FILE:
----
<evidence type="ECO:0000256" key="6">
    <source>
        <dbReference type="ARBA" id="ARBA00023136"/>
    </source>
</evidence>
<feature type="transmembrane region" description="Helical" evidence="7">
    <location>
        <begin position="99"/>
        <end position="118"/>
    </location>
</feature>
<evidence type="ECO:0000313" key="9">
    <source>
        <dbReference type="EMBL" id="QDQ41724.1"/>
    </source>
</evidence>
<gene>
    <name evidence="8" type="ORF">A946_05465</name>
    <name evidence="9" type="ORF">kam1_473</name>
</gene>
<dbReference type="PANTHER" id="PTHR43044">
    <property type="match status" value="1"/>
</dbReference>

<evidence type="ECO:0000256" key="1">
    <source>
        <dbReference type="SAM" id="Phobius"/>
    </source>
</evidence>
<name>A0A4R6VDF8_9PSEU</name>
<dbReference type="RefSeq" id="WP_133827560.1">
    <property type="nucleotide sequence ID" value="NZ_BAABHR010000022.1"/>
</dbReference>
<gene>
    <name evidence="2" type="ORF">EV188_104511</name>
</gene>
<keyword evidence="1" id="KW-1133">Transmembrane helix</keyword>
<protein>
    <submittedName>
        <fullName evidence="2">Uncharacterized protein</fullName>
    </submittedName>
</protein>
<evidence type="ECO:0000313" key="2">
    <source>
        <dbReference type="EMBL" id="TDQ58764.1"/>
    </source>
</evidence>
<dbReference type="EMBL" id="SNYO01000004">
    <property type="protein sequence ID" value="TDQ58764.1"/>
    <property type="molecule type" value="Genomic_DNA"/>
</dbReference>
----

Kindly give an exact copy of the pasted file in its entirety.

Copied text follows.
<evidence type="ECO:0000256" key="6">
    <source>
        <dbReference type="ARBA" id="ARBA00023136"/>
    </source>
</evidence>
<feature type="transmembrane region" description="Helical" evidence="7">
    <location>
        <begin position="99"/>
        <end position="118"/>
    </location>
</feature>
<evidence type="ECO:0000313" key="9">
    <source>
        <dbReference type="EMBL" id="QDQ41724.1"/>
    </source>
</evidence>
<gene>
    <name evidence="8" type="ORF">A946_05465</name>
    <name evidence="9" type="ORF">kam1_473</name>
</gene>
<dbReference type="PANTHER" id="PTHR43044">
    <property type="match status" value="1"/>
</dbReference>

<evidence type="ECO:0000256" key="1">
    <source>
        <dbReference type="SAM" id="Phobius"/>
    </source>
</evidence>
<name>A0A4R6VDF8_9PSEU</name>
<dbReference type="RefSeq" id="WP_133827560.1">
    <property type="nucleotide sequence ID" value="NZ_BAABHR010000022.1"/>
</dbReference>
<gene>
    <name evidence="2" type="ORF">EV188_104511</name>
</gene>
<keyword evidence="1" id="KW-1133">Transmembrane helix</keyword>
<protein>
    <submittedName>
        <fullName evidence="2">Uncharacterized protein</fullName>
    </submittedName>
</protein>
<evidence type="ECO:0000313" key="2">
    <source>
        <dbReference type="EMBL" id="TDQ58764.1"/>
    </source>
</evidence>
<dbReference type="EMBL" id="SNYO01000004">
    <property type="protein sequence ID" value="TDQ58764.1"/>
    <property type="molecule type" value="Genomic_DNA"/>
</dbReference>